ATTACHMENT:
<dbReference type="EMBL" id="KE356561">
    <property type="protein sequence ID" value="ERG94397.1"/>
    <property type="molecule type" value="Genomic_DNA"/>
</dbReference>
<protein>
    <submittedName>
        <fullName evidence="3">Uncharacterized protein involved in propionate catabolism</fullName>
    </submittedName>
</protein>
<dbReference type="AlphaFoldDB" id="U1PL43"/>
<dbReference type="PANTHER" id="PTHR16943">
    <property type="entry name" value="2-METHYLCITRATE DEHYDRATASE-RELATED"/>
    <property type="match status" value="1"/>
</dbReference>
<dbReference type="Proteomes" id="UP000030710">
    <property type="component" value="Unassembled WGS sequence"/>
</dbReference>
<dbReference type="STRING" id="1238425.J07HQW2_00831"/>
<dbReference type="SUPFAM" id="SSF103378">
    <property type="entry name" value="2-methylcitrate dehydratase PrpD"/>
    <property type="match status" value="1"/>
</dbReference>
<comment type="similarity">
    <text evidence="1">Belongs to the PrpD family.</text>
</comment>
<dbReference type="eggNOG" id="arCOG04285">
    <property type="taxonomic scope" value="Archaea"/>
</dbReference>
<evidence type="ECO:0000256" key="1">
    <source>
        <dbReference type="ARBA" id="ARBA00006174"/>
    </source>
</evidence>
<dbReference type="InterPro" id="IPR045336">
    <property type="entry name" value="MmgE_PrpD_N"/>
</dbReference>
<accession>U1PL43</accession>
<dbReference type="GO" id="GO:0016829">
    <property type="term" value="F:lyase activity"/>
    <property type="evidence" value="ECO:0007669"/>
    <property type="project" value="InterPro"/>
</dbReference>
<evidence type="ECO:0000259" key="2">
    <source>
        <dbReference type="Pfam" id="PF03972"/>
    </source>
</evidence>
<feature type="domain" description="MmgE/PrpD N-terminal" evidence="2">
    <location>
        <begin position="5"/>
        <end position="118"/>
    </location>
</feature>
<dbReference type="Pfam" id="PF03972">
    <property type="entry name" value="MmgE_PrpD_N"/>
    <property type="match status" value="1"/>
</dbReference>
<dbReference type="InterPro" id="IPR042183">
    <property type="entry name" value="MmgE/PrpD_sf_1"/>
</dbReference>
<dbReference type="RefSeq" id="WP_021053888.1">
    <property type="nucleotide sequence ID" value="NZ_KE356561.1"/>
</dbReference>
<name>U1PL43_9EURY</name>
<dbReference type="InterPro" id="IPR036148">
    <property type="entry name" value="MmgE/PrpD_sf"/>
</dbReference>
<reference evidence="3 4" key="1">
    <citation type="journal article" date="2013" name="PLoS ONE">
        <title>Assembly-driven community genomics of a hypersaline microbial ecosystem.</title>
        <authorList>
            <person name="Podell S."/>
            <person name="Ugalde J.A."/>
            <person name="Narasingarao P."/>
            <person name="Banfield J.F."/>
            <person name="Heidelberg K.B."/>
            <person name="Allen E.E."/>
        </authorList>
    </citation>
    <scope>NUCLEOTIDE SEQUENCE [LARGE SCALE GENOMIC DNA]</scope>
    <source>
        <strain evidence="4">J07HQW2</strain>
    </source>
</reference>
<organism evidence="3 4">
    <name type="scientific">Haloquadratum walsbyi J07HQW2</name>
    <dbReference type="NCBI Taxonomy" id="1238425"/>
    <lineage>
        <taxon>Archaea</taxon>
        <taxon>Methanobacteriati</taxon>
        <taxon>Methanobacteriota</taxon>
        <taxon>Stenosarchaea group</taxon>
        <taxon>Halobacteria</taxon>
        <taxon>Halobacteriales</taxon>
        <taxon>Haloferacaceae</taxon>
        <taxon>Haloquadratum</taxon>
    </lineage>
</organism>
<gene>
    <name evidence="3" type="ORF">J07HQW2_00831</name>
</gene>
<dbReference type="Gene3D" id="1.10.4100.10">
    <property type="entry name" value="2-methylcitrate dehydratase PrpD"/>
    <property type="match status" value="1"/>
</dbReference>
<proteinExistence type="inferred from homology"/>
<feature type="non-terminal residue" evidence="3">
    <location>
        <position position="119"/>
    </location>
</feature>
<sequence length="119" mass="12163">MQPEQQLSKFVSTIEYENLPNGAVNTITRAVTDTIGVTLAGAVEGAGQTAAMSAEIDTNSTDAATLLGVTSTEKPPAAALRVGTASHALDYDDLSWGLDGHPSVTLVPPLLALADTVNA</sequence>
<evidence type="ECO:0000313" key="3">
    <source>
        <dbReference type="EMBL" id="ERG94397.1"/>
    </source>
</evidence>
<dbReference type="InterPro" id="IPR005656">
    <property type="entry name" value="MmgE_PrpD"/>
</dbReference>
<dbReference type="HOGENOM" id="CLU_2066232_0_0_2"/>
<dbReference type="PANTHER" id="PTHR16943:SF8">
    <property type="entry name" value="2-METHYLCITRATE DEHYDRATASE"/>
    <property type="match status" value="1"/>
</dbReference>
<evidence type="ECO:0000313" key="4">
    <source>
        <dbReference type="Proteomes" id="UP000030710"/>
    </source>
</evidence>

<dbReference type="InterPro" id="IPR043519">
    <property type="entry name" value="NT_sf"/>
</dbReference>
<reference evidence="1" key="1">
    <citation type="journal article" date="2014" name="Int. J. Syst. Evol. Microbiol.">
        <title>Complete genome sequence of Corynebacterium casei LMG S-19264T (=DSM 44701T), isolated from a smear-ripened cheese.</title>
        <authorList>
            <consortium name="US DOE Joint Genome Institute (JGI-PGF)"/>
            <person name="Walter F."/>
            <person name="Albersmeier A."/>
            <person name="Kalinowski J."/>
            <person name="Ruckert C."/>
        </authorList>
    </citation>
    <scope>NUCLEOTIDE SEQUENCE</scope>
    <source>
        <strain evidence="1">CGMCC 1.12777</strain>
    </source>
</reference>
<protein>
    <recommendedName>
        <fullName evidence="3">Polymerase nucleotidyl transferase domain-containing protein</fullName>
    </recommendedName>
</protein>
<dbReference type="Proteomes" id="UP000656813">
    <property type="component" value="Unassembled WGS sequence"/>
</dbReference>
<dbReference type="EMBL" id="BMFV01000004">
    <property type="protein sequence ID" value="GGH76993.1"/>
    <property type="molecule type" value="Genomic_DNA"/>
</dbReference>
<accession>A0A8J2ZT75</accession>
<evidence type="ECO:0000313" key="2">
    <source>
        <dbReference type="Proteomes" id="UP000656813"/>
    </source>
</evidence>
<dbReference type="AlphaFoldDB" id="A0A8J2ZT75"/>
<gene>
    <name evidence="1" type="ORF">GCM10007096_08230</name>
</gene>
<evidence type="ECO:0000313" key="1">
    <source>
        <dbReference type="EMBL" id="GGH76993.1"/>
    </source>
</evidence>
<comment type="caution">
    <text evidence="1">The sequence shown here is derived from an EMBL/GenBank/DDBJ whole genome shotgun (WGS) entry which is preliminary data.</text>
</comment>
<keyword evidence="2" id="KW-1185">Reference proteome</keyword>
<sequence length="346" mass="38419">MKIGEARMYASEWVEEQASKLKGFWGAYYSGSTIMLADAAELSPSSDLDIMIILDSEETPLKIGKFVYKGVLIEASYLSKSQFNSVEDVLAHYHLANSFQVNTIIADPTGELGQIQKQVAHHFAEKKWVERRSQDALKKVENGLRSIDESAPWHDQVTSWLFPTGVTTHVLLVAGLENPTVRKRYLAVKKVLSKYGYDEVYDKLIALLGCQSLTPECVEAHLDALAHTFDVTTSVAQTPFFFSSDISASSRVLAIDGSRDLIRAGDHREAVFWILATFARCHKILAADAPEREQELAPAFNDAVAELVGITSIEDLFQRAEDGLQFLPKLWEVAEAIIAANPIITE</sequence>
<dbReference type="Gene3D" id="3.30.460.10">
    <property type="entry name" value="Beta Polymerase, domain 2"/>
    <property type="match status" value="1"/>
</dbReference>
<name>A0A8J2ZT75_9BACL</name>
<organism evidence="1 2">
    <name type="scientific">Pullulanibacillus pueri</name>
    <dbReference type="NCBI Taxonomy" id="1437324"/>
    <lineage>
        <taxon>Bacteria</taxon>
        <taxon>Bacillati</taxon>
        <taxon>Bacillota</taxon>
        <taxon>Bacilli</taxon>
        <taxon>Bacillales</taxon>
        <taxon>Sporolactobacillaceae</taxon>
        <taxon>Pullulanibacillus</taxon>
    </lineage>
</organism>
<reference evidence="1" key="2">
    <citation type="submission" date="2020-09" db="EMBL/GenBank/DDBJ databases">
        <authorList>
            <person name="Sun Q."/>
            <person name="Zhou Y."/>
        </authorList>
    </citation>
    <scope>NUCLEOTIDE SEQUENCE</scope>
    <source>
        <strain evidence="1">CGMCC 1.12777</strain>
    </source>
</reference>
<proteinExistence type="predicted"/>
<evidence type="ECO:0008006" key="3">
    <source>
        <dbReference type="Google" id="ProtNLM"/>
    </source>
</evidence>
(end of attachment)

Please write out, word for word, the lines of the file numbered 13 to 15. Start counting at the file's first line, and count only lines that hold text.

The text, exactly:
    <property type="match status" value="1"/>
</dbReference>
<dbReference type="Proteomes" id="UP000030710">